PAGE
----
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Economic valuation of ecosystem services in African biosphere reserves

22 May 2019

News from the UNESCO Liaison Office in Addis Ababa

A cross-fertilizing workshop on Economic valuation of ecosystem services in African Biosphere Reserves, organized by UNESCO, brought together experts and biosphere reserve managers from 10 countries in Bahir Dar on 13-17 May 2019. The workshop benefited from the participation of Mr Francois Dumont, Ambassador of Belgium to Ethiopia and Mr Fikadu Beyene, Commissioner of Environment; Forest and Climate Change of the Federal Republic of Ethiopia.

It was organized in the framework of the EVAMAB project aiming to facilitate the transition to a green economy in Africa. EVAMAB, or “Economic valuation of ecosystem services in Man and Biosphere reserves: testing effective rapid assessment methods in selected African MAB Biosphere Reserves”, is funded by Belspo (Belgian Science Policy) to support research activities in Biosphere Reserves, which promote solutions reconciling the conservation of biodiversity with its sustainable use. The World Network of Biosphere Reserves is managed by UNESCO’s Man and Biosphere (MAB) programme.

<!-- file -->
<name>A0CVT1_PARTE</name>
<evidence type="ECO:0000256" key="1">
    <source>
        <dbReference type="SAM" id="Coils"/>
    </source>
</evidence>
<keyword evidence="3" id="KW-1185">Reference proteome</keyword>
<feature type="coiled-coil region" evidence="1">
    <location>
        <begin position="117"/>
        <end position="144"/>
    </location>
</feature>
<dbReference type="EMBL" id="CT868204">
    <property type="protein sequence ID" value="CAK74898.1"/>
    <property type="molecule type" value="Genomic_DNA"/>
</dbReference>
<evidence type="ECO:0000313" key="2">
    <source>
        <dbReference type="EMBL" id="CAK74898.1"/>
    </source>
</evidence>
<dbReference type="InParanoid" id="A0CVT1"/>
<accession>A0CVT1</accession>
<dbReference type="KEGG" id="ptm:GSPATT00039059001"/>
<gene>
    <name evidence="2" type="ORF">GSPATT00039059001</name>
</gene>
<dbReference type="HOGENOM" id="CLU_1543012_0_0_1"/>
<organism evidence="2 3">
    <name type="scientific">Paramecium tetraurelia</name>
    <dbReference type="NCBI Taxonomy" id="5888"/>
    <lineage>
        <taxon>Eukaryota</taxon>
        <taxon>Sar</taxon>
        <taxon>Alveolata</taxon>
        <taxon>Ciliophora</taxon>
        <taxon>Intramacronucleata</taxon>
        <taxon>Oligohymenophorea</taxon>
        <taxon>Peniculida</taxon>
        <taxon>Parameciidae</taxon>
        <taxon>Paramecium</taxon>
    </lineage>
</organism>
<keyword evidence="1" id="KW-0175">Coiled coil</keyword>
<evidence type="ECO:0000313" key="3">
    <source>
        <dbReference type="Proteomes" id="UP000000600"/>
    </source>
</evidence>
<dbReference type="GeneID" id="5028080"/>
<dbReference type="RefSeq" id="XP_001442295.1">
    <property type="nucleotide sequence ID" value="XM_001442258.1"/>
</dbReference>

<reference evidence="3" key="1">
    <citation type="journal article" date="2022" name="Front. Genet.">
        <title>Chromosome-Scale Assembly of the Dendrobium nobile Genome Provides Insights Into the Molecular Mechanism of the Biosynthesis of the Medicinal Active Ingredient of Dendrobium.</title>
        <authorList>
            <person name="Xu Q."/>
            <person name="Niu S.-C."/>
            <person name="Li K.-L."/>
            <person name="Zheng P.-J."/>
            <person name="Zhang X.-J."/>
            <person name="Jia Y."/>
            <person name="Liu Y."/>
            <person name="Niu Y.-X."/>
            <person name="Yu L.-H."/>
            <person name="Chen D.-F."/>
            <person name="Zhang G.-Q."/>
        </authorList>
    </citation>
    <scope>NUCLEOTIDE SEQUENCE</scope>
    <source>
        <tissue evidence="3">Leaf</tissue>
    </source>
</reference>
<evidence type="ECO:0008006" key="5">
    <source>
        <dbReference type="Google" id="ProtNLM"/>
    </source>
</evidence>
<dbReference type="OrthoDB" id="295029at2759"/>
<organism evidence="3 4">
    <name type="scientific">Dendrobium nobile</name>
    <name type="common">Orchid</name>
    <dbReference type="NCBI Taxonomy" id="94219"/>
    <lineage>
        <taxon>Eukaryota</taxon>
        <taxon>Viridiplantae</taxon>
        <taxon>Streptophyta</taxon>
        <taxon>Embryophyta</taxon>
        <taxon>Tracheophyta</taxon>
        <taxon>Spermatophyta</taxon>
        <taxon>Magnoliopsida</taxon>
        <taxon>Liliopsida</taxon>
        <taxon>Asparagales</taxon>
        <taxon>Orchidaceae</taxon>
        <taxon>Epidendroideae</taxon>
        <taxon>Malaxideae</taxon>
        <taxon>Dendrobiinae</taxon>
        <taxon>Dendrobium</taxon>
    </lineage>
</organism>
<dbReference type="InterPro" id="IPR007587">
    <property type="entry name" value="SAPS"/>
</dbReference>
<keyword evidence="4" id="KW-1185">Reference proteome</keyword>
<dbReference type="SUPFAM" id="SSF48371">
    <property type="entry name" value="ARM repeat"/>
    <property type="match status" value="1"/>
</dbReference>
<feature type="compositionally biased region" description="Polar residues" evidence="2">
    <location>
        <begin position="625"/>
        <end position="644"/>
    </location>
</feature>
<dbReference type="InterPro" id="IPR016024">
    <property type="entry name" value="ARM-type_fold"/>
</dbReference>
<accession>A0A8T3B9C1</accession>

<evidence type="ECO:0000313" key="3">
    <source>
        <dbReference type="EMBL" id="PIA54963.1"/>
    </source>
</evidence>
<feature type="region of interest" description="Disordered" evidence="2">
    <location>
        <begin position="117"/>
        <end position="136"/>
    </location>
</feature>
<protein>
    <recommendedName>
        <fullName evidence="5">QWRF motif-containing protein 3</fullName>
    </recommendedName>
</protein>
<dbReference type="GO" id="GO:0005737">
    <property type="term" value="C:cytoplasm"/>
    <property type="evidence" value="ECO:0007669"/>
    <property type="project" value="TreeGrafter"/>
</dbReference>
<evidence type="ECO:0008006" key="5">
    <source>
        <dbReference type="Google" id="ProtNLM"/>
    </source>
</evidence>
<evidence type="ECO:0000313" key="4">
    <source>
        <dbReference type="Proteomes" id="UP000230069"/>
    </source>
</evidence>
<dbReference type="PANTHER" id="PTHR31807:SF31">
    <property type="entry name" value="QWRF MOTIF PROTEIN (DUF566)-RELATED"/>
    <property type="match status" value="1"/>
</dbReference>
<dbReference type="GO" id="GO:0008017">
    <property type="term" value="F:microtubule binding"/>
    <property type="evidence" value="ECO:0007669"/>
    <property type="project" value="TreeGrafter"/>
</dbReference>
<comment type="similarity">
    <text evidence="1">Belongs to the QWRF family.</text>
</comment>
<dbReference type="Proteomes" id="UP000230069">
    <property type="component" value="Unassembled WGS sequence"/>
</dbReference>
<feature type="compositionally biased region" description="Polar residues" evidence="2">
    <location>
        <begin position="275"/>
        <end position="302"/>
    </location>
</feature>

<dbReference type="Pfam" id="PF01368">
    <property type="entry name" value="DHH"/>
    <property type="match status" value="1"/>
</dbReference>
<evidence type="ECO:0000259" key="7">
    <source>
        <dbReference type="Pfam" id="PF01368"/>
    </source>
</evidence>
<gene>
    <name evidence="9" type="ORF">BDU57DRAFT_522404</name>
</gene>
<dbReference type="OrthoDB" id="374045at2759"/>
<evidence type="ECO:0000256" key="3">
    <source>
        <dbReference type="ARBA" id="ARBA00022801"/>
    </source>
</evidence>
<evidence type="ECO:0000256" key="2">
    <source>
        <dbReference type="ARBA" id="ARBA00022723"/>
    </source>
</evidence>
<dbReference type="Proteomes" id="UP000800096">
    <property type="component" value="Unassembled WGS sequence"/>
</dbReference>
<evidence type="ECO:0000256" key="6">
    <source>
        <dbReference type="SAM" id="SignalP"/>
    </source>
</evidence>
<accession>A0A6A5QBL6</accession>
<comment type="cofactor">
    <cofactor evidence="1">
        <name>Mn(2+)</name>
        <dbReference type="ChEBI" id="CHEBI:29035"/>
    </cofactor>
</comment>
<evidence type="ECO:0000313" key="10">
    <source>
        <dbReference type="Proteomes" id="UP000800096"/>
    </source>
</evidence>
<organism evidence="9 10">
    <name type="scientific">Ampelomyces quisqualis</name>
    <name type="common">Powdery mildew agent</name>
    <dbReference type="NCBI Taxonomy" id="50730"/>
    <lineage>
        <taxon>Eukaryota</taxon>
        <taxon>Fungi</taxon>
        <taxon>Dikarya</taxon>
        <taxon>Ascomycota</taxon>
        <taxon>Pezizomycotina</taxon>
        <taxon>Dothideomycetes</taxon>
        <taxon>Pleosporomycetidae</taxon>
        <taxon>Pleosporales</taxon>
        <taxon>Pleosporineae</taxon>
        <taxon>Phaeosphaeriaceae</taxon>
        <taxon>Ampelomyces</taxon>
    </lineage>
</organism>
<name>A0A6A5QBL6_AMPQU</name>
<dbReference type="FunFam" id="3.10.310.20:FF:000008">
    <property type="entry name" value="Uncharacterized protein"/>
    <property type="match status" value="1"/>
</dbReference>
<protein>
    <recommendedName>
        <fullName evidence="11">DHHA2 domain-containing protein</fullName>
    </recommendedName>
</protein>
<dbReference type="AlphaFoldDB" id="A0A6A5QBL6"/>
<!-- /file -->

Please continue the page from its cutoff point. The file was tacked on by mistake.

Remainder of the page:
The results of case studies conducted in Benin (Pendjari Biosphere Reserve), Ethiopia (Lake Tana Biosphere Reserve), Tanzania (Manyara Biosphere Reserve), and Uganda (Mount Elgon Biosphere Reserve) were presented, as well as the outline of a manual designed to help biosphere reserve managers to implement their own valuation of ecosystem services.

In her opening speech, Ms Ana Elisa Santana Afonso stressed that evaluation of ecosystems services in man and biosphere reserves is one of the action needed to “strengthen the links between nature and sustainable development to further support the goals of greater food security, healthier populations, and improved livelihoods”. She highlighted that “Biosphere Reserves are not only of a conservation value but also offer a great cultural dimension and offer great potential for sustainable tourism and income-generation for local communities”.

During the workshop, included field trip on Lake Tana to visit the sites infested by water hyacinths, an invasive species that is harming ecosystems. The experts discussed sustainable solutions, such as unsing the flower as biofuel, as was done in Lake Victoria, Uganda. They also visited the Ura Kidane Mehret Monastery on the Zege peninsula, and went bird watching, one of the sustainable tourism activities developed in this important bird area.
A draft of the manual on the valuation of ecosystem services in Man and Biosphere will be presented to the AfriMAB network at their next meeting, in Abidjan, Cote d’Ivoire, in September 2019.